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Susceptibility to COVID-19 Diagnosis in People with Down Syndrome Compared to the General Population: Matched-Cohort Study Using Primary Care Electronic Records in the UK.

BACKGROUND: During the COVID-19 pandemic, people with Down syndrome (DS) have experienced a more severe disease course and higher mortality rates than the general population. It is not yet known whether people with DS are more susceptible to being diagnosed with COVID-19.

OBJECTIVE: To explore whether DS is associated with increased susceptibility to COVID-19.

DESIGN: Matched-cohort study design using anonymised primary care electronic health records from the May 2021 release of Clinical Practice Research Datalink (CPRD) Aurum.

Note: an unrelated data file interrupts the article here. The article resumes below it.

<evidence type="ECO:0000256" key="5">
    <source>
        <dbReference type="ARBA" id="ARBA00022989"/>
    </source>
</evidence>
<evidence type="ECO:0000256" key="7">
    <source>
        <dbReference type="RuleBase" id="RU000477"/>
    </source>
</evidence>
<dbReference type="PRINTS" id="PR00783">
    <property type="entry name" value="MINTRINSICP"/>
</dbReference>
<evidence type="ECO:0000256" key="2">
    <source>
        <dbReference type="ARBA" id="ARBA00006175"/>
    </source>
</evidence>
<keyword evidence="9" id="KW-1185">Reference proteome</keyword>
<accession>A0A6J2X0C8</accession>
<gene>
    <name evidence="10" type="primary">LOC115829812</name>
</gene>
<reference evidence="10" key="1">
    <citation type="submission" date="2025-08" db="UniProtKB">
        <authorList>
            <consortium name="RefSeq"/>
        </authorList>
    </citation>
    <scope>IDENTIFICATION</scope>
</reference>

SETTING: Electronic health records from approximately 1400 general practices (GPs) in England.

PARTICIPANTS: 8854 people with DS and 34,724 controls matched for age, gender and GP who were registered on or after the 29th January 2020.

MEASUREMENTS: The primary outcome was COVID-19 diagnosis between January 2020 and May 2021. Conditional logistic regression models were fitted to estimate associations between DS and COVID-19 diagnosis, adjusting for comorbidities.

RESULTS: Compared to controls, people with DS were more likely to be diagnosed with COVID-19 (7.4% vs 5.6%, p ≤ 0.001, odds ratio (OR) = 1.35; 95% CI = 1.23-1.48). There was a significant interaction between people with DS and a chronic respiratory disease diagnosis excluding asthma and increased odds of a COVID-19 diagnosis (OR = 1.71; 95% CI = 1.20-2.43), whilst adjusting for a number of comorbidities.

CONCLUSION: Individuals with DS are at increased risk for contracting COVID-19. Those with underlying lung conditions are particularly vulnerable during viral pandemics and should be prioritised for vaccinations.

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